Syphilis is a sexually transmitted infection (STI) caused by bacteria. It is easy to get from an infected partner through unprotected oral, anal or vaginal sex. It can also be transmitted through contact with sores, lesions or body fluids of a person who has syphilis. This can include kissing and any other skin to skin contact including fingering, rimming (licking someone’s ass hole) and fisting.
If you are having any sexual activity, you should consider testing for syphilis. The window period for syphilis is the time between when a person first gets a syphilis infection and when the test will show that they have it. For syphilis, the window period is four weeks. Syphilis can be cured with antibiotics.
As with many sexually transmitted infections, you may not notice any symptoms. If a person did notice any, the first symptom might be a painless sore (called a “chancre”) at the site of infection (for example, on or around the anus, penis, mouth or vagina) appearing a few days to a few months after infection. This sore heals on its own, though the bacteria remain active in the body. The second symptom might be a rash a few weeks or months after the chancre first appeared. In some cases, the rash may appear on the palms of the hands and soles of the feet. Again, the rash heals on its own although the bacteria remain active in the body. If untreated, syphilis may result in damage to the brain, nervous system, and other organs.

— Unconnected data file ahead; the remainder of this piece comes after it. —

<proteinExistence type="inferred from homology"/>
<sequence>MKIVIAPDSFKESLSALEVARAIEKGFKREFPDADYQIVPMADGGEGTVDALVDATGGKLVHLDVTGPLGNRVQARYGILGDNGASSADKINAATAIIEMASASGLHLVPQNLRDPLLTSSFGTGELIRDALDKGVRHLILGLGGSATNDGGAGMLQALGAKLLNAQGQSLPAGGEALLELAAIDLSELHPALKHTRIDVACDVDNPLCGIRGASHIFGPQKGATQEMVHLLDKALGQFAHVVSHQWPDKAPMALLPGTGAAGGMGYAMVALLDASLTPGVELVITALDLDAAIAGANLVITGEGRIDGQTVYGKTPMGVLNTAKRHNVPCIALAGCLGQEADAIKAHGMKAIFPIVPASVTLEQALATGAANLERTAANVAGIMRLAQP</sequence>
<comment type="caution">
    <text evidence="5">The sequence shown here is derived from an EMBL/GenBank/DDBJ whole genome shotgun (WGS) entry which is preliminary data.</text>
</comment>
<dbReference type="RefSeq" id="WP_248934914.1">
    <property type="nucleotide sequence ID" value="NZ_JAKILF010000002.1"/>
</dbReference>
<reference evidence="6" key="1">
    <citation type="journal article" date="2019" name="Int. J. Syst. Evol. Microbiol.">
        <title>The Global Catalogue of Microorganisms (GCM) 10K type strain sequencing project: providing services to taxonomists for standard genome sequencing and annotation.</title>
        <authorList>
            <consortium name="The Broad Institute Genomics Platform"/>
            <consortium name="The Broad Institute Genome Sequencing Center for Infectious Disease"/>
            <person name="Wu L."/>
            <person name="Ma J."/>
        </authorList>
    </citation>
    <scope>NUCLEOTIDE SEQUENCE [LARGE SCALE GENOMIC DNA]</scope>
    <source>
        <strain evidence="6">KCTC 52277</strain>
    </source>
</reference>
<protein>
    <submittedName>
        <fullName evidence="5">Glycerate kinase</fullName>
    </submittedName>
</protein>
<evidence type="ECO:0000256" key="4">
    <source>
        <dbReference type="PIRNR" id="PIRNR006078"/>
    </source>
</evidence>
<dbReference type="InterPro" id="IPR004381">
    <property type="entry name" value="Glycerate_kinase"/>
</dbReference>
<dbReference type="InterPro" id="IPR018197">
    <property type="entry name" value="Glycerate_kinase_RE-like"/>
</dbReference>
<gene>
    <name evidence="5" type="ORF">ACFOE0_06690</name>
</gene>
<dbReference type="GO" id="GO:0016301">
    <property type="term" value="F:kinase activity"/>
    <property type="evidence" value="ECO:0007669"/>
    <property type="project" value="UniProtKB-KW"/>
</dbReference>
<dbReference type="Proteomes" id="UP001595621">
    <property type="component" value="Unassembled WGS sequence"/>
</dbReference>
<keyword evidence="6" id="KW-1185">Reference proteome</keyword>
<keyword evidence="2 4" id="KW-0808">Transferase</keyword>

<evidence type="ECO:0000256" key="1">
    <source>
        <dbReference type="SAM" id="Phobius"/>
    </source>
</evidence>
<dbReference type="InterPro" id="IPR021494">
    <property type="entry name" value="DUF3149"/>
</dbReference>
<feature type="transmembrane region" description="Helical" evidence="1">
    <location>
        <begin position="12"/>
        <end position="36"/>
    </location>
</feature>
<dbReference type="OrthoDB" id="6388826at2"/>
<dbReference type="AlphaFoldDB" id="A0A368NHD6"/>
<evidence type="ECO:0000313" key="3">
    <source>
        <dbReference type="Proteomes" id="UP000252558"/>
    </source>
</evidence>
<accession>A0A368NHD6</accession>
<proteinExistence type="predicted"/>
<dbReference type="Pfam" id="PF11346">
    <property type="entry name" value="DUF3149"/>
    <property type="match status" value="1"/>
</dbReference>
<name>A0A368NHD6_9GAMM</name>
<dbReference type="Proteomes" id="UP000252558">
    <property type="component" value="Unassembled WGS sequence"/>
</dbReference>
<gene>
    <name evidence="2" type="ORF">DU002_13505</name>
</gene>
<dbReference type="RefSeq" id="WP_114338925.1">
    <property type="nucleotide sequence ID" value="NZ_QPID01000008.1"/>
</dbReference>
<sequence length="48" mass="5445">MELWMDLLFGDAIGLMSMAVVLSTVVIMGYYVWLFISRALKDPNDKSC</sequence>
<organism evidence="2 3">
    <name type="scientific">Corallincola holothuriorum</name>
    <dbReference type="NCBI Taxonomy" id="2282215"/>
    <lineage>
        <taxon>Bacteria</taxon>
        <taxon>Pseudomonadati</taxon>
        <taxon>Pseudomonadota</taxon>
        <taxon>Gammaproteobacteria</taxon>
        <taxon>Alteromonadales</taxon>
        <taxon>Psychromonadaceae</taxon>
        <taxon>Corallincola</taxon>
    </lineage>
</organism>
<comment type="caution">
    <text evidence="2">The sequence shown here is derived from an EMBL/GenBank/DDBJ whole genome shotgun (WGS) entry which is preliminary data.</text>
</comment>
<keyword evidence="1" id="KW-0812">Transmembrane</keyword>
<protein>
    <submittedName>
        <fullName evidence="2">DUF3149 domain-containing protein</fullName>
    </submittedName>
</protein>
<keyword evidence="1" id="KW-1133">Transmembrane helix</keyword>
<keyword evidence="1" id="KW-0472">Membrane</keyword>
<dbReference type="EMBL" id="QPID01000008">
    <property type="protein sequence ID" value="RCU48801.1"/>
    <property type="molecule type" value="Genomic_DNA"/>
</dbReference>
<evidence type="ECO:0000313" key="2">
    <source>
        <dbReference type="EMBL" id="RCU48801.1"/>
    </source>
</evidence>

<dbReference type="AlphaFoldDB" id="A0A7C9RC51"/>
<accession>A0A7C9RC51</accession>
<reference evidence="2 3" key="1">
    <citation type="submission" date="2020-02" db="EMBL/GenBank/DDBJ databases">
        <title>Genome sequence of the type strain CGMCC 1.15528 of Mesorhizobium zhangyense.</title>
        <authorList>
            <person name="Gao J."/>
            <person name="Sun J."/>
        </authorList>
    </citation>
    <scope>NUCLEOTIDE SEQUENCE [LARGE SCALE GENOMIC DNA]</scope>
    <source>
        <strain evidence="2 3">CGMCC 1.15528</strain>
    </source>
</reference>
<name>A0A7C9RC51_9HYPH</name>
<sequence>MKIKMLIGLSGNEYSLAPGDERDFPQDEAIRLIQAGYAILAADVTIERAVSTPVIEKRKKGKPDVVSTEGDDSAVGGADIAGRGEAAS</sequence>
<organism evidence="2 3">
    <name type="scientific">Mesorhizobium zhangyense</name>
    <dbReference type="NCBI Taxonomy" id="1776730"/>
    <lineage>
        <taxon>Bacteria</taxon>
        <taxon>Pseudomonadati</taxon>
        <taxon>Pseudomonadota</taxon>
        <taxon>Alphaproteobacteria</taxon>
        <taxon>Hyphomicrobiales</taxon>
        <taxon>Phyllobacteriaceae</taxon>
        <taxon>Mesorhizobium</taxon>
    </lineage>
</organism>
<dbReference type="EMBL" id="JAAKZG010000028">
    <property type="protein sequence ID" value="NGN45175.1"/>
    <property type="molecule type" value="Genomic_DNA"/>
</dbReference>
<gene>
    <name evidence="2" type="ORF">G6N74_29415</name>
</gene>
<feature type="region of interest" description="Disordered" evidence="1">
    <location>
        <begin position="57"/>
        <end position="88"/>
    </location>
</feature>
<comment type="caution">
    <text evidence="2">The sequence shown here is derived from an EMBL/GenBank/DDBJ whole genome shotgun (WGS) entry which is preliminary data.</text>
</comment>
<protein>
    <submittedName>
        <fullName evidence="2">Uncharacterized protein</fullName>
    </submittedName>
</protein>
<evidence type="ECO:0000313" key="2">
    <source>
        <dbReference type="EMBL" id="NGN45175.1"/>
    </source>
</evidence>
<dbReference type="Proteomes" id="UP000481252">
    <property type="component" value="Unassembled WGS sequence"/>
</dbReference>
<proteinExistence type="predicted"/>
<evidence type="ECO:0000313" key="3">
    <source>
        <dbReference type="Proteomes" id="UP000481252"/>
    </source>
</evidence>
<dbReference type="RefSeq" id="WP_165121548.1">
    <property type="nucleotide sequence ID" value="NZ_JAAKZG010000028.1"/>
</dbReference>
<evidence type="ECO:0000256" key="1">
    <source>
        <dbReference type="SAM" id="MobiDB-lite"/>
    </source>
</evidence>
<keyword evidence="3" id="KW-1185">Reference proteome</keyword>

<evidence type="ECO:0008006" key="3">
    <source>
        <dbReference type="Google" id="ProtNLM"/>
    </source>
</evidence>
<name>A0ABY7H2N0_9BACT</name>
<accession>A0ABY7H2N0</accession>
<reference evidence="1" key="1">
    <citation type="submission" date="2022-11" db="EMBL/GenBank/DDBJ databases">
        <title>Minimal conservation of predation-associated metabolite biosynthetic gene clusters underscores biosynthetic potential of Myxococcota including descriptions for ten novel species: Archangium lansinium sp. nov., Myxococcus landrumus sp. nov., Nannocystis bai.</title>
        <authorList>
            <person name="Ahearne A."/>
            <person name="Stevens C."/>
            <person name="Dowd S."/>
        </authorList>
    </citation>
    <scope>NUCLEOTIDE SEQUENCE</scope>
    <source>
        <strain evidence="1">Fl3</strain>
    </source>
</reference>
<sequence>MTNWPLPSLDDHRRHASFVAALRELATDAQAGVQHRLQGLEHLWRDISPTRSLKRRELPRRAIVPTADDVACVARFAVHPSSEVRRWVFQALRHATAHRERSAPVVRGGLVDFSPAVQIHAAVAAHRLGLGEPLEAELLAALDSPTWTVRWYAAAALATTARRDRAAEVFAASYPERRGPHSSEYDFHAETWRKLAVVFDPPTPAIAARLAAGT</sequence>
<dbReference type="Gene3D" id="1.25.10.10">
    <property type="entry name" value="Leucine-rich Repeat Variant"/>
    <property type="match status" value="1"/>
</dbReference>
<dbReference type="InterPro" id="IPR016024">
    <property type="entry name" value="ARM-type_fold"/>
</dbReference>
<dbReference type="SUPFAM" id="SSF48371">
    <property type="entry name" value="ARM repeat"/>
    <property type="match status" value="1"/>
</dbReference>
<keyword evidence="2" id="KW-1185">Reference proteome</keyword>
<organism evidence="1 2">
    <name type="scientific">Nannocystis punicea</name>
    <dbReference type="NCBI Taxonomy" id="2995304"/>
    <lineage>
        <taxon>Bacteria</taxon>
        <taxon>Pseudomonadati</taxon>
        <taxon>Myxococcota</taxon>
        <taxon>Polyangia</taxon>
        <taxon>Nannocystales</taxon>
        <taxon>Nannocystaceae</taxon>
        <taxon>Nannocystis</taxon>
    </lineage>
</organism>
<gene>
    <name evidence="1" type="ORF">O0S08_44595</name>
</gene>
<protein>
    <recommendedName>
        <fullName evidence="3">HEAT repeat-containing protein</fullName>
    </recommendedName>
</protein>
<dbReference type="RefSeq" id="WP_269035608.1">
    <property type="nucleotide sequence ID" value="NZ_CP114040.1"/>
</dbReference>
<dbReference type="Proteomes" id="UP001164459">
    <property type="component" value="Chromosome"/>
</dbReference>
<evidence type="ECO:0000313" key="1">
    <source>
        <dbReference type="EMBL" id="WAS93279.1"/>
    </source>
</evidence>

If you are having any sexual activity, you should consider being tested for syphilis. Syphilis can be cured with antibiotics.
Having syphilis can make it easier to get HIV, or to transmit HIV. Having HIV can cause syphilis to get worse more rapidly in people who have both infections.
You can help to protect yourself against syphilis by using condoms or other barrier methods during oral, anal or vaginal sex. You can get a blood test for syphilis at the same time you are getting tested for HIV. Syphilis can be cured with antibiotics.
For more information call the AIDS and Sexual Health InfoLine at 1-800-668-2437 (English and multilingual line) or 1-800-267-7432 (French line) or check out the Resources section of this site.